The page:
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A glass prism whose cross-section is an isosceles triangle stands with its (horizontal) base in water; the angles that its two equal sides make with the base are each θ. An incident ray of light, above and parallel to the water surface and perpendicular to the prism’s axis, is internally reflected at the glass–water interface and subsequently re-emerges into the air. Taking the refractive indices of glass and water to be {\frac {3} {2}} and {\frac {4} {3}} , respectively, show that θ must be at least {{25.9}^{\omicron }}.

Step-by-step

With φ as defined in the Hint, Snell’s law applied to the initial entry into the glass gives sin ( {\frac {\pi } {2}} − θ) = {{n}_{g}} sin φ . Straightforward geometry then determines the angle between the incident ray and the normal to the glass–water interface at the point where the ray meets the boundary as θ+φ.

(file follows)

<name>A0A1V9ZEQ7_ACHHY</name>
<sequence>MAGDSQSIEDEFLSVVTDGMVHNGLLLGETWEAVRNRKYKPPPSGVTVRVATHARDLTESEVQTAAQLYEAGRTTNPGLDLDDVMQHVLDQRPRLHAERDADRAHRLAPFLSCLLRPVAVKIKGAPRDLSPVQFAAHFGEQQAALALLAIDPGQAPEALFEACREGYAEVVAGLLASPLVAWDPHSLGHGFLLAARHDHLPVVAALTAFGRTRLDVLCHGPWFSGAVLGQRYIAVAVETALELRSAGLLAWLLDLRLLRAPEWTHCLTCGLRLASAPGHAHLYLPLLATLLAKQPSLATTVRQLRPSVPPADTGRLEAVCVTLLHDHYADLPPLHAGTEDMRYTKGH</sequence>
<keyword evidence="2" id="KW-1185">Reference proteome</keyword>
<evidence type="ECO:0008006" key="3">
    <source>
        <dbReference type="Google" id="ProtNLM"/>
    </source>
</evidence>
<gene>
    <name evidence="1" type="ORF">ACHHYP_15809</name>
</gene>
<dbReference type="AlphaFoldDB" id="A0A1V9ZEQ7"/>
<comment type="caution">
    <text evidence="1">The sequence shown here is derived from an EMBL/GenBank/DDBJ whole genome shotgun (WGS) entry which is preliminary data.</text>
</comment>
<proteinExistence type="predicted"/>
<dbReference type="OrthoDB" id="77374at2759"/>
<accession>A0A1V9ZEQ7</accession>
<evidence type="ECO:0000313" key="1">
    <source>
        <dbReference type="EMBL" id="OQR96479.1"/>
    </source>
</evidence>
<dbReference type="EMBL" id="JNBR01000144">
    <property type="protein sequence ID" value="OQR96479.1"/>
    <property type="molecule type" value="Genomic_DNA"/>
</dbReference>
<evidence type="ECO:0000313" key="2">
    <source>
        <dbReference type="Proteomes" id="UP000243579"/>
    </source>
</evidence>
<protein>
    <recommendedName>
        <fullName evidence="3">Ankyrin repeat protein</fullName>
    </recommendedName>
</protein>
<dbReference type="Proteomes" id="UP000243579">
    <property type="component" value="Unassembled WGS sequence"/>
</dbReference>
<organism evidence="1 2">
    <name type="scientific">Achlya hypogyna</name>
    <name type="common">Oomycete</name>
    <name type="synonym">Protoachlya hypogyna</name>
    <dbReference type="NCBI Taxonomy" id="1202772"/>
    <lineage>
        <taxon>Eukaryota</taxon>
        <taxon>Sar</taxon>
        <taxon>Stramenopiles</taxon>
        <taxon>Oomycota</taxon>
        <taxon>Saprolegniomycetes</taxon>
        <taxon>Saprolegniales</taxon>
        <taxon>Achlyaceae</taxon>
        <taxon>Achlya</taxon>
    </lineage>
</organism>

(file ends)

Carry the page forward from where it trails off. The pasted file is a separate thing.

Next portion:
For total internal reflection to occur this must exceed {{sin}^{-1}} ({{n}_{w}}/{{n}_{g}}) . These two conditions can be combined using the formula sin(θ +φ) = sin θ cosφ+cos θ sinφ to eliminate φ and obtain {{n}^{2}_{g}}-{{n}^{2}_{w}}{\geq }{{cos}^{2}}{\theta }({{n}^{2}_{g}}+1-2{{n}_{w}}).
The substitution of the given values for the refractive indices yields the stated result.

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